Administrators of New Hampshire’s fuel aid program anticipate demand will match last year.
“It’s really running about the same as last year,” said Celeste Lovett, state fuel assistance program manager.
People are still coping with hard times.
“We are seeing people are just as desperate as last year,” said Louise Bergeron, energy director for Southern New Hampshire Services. “They’re just deeper in debt.”
New Hampshire Low Income Home Energy Assistance Program, or LIHEAP, officially opens next month, but people can apply for help now.
“We are taking applications and have been since July,” Lovett said.
Lovett encourages people to apply as soon as possible.
“That keeps them, if there is an emergency, from needing it that day,” she said.
New Hampshire again has $26 million in federal aid available, though the program is operating under a continuing resolution and long-term funding will be addressed early next year once a new Congress is elected.
Demand has grown in recent years with fuel prices rising and the economy in trouble.
The Campaign for Home Energy Assistance, a national group that advocates for fuel aid for people in need, reports 35,000 New Hampshire households were served at the outset of the recession in 2008. That number had grown to more than 47,000 in 2011.
Bergeron said 6,000 people have been deemed eligible already this season in Rockingham and Hillsborough counties.
As more families needed help, total federal aid to New Hampshire has decreased. The advocacy group said New Hampshire received $47 million in fiscal year 2009.
Home heating oil prices have risen at the same time. The campaign said a gallon of heating oil cost $3.38 in January 2008, but was up to $3.76 last December. Last week the state, Office of Energy and Planning put the cost of a gallon of heating oil at $3.80.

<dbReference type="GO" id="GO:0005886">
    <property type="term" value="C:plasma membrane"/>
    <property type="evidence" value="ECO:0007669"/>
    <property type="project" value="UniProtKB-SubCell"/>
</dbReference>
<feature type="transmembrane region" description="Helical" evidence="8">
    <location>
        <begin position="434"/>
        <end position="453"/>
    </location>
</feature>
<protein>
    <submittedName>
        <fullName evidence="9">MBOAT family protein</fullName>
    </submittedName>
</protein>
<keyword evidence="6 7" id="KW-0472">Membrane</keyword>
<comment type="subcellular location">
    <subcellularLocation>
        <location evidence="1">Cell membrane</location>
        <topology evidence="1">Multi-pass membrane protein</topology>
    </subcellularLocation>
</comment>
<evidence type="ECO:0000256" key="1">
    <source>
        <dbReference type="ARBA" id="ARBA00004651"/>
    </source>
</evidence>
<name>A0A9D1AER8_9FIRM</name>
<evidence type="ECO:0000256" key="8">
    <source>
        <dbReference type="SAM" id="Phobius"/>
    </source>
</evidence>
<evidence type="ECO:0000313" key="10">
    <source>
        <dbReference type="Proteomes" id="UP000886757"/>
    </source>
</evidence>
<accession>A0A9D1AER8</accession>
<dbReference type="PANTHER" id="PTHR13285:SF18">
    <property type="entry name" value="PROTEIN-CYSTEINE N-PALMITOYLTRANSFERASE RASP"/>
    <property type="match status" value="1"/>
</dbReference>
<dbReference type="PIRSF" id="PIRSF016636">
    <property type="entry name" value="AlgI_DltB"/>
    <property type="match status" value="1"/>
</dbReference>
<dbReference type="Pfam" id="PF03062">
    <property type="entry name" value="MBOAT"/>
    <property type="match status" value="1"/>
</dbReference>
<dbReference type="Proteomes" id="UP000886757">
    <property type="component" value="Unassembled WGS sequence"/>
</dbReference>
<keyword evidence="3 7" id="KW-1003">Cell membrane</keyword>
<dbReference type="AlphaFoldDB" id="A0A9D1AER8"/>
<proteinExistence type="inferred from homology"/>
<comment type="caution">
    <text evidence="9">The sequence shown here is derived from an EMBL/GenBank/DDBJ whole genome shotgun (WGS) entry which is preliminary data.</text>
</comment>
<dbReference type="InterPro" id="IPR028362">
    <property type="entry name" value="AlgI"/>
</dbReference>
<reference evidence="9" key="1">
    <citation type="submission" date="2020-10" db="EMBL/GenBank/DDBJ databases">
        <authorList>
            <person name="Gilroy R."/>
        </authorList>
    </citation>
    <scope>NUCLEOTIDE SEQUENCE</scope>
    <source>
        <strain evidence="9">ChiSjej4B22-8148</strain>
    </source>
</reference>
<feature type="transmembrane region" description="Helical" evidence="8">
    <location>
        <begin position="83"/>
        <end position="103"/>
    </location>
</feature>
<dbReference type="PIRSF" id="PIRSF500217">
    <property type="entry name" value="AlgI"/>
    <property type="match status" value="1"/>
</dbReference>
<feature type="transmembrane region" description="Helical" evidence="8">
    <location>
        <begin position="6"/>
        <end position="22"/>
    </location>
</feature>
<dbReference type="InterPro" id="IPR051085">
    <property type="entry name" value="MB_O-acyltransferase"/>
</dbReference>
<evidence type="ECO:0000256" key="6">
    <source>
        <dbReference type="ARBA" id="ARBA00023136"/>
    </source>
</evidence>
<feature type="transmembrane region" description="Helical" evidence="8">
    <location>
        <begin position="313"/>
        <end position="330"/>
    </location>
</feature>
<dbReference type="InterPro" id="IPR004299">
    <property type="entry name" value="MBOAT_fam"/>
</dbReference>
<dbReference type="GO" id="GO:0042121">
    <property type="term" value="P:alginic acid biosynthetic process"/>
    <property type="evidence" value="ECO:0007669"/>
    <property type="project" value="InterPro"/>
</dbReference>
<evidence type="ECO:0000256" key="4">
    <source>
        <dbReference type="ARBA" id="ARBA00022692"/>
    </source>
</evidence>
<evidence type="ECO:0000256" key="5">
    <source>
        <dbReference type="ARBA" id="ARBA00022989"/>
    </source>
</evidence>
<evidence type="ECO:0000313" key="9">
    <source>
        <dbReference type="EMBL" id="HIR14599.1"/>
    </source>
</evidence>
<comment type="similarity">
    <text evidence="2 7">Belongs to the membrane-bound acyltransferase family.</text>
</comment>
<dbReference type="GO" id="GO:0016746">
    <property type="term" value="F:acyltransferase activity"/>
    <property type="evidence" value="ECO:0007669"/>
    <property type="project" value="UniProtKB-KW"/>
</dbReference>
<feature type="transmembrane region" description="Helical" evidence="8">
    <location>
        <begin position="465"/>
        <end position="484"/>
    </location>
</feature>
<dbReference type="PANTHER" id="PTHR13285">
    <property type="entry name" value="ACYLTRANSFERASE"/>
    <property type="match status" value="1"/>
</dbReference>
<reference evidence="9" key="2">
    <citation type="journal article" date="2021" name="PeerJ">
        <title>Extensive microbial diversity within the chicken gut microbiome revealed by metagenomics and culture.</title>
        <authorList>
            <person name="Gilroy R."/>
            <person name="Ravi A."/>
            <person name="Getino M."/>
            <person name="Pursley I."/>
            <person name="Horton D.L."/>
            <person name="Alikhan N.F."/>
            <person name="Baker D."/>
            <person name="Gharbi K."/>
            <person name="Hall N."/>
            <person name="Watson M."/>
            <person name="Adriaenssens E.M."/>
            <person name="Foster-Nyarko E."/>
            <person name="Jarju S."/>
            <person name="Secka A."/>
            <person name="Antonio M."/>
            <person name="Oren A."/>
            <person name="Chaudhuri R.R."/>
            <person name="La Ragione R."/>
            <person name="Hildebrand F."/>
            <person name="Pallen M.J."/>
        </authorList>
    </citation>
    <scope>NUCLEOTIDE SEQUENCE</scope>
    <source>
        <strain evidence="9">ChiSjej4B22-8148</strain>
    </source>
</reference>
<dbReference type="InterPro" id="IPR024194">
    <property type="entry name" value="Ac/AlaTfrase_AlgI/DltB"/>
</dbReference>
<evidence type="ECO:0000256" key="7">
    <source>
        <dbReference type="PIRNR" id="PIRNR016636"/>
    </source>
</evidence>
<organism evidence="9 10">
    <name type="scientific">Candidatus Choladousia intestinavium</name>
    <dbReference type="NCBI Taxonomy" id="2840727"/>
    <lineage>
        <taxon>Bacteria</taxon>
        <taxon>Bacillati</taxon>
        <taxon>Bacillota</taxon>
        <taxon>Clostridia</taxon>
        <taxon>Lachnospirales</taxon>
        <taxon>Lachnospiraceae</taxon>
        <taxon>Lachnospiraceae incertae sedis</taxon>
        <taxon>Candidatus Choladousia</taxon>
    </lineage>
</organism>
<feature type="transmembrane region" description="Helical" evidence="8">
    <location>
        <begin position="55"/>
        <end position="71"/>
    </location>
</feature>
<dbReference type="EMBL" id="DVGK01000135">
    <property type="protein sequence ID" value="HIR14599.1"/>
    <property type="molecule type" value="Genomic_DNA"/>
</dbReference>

That combination – less aid, higher prices – means the program’s money doesn’t go as far, Bergeron said.
Bergeron’s agency, which oversees aid in Rockingham County, said the program is important to the state’s vulnerable, including older residents on fixed incomes.
“I speak to people every day who are in fear – severe fear – they are so afraid they won’t get assistance and will basically freeze,” Bergeron said.
The reality for a lot of people is a choice among necessities such as heat, food and medicine, she said.
“Heat is such a basic thing in your life,” Bergeron said. “It breaks my heart to hear their stories.”
The campaign’s analysis of the New Hampshire program found 31 percent of clients were elderly, 28 percent disabled and 22 percent children under 5 years old. The average household benefit was $700.
Homeowners or renters may qualify for benefits ranging from $150 to $1,125 during the heating season. The benefits are grants. People don’t have to repay them.
Eligibility is determined by household income and size, as well as annual heating costs.
People who want to apply in Rockingham County can call 965-3029 in Derry or 893-9172 in Salem.
The New Hampshire 211 number for health and human services – dial 2-1-1 – also can put them in touch with the fuel aid program.